A prominent Christian researcher is urging parents to take an active role in combating the influence of the media on their children, which he believes has led Americans to embrace teachings that run contrary to the biblical worldview.
The third day of programming for the Family Research Council Action’s Pray, Vote, Stand Summit, formerly known as the Values Voter Summit, was held on Friday. The annual gathering of social conservatives took place at the Cornerstone Chapel in Leesburg, Virginia, this year. The first panel of the day discussed the “crisis in the church” that has developed because “Christians don’t have a biblical worldview.”
Moderated by David Closson, the director of the Family Research Council’s newly launched Center for Biblical Worldview, the panel included George Barna, director of the Cultural Research Center at Arizona Christian University, Joseph Backholm of the Center for Biblical Worldview and Nancy Pearcey, professor and scholar in residence at Houston Baptist University.
While much of the discussion focused on problems that’ve resulted from the decline in the number of Americans who hold a biblical worldview, the panelists also provided advice to parents and faith leaders about how to instill a biblical worldview in their children.
“The most significant influence on the development of a worldview in America today is what we absorb from the media,” Barna contended. “And if that’s the case, then that says to me as a parent or a grandparent or somebody who cares about the development of the worldview of children that I’ve got to pay attention to what media is investing in those children’s minds and hearts.”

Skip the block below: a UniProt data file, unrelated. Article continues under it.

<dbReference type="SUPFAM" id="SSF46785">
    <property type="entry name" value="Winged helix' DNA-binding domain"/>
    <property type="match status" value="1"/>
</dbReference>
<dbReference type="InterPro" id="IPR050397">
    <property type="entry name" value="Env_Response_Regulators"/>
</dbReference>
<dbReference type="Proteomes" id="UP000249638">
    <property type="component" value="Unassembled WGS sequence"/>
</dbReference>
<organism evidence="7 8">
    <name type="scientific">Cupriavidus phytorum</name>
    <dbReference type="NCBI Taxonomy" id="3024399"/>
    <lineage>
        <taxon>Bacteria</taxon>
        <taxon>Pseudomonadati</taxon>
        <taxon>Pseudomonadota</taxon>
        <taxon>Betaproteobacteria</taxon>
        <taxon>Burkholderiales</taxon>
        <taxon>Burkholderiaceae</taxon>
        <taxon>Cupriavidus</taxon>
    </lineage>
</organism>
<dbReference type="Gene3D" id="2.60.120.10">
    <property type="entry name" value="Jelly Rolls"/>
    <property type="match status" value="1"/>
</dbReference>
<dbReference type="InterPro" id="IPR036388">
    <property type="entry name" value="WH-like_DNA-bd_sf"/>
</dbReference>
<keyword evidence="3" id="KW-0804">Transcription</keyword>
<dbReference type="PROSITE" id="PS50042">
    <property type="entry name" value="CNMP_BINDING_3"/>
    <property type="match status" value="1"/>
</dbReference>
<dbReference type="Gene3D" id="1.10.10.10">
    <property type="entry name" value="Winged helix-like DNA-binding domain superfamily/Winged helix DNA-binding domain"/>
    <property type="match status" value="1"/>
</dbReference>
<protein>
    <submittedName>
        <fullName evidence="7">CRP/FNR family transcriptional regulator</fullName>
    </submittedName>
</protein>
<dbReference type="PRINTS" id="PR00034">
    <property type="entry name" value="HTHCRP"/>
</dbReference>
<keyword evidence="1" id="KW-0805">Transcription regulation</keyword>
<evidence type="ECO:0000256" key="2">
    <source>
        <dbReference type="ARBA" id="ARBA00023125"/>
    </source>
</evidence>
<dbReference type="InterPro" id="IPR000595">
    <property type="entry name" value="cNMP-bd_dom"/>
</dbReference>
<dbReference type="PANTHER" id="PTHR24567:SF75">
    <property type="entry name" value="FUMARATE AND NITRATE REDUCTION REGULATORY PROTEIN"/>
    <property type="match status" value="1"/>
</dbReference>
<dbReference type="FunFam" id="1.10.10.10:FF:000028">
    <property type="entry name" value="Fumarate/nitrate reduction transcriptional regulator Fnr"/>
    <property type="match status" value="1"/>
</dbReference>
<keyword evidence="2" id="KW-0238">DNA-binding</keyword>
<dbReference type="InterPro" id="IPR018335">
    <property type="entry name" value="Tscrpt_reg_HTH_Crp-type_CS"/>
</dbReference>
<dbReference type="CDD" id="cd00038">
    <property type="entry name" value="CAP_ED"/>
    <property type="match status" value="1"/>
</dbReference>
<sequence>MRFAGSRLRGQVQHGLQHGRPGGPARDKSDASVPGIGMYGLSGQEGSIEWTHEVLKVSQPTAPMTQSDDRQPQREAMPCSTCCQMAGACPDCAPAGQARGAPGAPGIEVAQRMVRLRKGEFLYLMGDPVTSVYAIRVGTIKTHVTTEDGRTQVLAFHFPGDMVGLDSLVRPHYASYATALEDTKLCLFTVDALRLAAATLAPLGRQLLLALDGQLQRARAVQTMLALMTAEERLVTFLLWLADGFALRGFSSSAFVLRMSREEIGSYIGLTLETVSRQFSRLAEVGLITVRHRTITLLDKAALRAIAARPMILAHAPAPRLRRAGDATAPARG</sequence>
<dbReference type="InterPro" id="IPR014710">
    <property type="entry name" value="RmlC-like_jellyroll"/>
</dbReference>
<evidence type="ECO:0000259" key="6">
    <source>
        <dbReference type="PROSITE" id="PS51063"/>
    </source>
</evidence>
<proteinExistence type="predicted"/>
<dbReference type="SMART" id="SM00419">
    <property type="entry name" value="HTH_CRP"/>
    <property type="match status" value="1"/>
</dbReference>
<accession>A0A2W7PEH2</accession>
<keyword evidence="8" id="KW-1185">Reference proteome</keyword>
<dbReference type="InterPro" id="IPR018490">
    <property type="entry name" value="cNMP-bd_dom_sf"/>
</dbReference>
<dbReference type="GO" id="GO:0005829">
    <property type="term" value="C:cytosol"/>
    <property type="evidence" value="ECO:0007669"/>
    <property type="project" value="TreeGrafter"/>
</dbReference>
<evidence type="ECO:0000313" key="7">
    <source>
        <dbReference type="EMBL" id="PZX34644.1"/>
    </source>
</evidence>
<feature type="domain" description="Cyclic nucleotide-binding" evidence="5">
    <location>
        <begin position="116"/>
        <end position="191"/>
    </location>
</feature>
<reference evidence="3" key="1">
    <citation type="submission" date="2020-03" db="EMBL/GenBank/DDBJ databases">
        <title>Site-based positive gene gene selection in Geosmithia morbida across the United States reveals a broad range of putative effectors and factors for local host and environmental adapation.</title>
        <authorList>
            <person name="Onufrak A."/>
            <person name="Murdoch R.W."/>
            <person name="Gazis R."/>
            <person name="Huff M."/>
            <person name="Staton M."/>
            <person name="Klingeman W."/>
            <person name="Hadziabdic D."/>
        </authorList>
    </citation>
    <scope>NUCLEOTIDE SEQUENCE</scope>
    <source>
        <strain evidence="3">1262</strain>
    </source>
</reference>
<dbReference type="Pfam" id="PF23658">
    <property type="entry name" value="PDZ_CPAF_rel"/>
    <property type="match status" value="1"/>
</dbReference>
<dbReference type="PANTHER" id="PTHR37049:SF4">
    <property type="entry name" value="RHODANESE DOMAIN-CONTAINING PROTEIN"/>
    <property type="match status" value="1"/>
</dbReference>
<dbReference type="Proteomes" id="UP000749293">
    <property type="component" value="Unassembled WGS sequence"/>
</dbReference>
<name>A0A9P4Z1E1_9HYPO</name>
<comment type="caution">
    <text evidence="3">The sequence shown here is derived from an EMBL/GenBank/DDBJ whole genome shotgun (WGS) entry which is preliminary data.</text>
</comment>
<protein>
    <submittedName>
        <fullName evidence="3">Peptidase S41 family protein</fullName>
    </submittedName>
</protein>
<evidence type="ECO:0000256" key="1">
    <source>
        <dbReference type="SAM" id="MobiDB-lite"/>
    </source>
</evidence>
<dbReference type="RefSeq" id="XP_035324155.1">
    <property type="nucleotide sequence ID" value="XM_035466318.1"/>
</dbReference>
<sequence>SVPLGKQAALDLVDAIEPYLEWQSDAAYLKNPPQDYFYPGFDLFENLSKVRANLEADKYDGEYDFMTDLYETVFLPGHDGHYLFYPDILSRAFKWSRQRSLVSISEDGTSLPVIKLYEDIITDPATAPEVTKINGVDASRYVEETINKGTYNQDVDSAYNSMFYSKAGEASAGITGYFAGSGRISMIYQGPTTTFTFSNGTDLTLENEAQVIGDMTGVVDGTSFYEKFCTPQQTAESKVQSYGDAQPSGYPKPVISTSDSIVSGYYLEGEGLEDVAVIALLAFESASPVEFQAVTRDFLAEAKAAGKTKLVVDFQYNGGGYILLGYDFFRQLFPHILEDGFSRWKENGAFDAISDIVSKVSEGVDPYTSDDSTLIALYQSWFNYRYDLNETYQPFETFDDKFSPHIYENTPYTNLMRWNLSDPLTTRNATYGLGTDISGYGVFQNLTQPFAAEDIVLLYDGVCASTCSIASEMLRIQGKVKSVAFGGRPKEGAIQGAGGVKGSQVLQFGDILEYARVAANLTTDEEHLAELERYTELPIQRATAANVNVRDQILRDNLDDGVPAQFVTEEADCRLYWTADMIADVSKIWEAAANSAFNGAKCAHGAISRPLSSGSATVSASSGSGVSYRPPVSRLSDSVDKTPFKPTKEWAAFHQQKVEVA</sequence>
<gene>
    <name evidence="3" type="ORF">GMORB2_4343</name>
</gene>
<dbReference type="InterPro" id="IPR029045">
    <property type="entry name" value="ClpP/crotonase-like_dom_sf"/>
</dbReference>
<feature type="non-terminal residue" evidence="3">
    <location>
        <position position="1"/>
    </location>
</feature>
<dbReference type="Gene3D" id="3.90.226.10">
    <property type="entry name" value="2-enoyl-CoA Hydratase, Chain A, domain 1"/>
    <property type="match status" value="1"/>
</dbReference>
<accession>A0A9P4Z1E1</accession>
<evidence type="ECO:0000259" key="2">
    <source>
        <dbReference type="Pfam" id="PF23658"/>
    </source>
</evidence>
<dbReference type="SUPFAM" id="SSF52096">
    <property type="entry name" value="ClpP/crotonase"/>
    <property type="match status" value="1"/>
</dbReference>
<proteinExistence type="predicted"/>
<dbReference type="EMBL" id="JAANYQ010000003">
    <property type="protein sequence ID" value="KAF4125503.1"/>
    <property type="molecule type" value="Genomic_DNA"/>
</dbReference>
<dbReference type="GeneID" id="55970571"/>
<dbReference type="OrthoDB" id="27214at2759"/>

Barna then listed “four Ms” that parents should employ to combat the harmful influence of the media on their children.
He first advised parents to “monitor what these kids are being exposed to because our research shows that most parents are happy to buy their children every device the kids want, and then they leave the kids up to determine what they’re going to take in through all those devices. They don’t even know what their kids are being exposed to.”
Barna also suggested that parents “minimize it because our research also shows that in America, the biggest addiction in our country is media. We spend more time literally absorbing messages from media than anything else we do except for sleep.”
Illustrating the need to limit “the enormous exposure that we have to that kind of information,” Barna maintained that parents do not tell their children to “eat everything in the house,” but rather “eat a certain amount of things … three times a day.” He told parents that “we need to do the same kind of ingestion methods … with media.”
Introducing “mediate” as the third “M,” Barna called on parents to “serve as the mediator between what the media is trying to get you to believe and what we, as followers of Jesus, believe based on what the scriptures teach.” He remarked that if parents are watching a show with their children that exposes them to an idea that runs contrary to the biblical worldview, they should tell them: “We know that’s a lie … because the Scriptures teach us this.”
The final “M” Barna urged parents to rely on was “moralize.” In other words, “helping them to understand the difference between right and wrong.” He predicted that “if parents simply did that in the lives of their kids, it would revolutionize America today.”
Setting the stage for the conversation, Barna pointed to research that found only 6% of adults have a biblical worldview, a number that rises to 9% among “people who call themselves Christian.” Another statistic that’s particularly concerning is that only 19% of born-again Christians have a biblical worldview.
Barna further noted that only 21% of those who attend evangelical churches have a biblical worldview.
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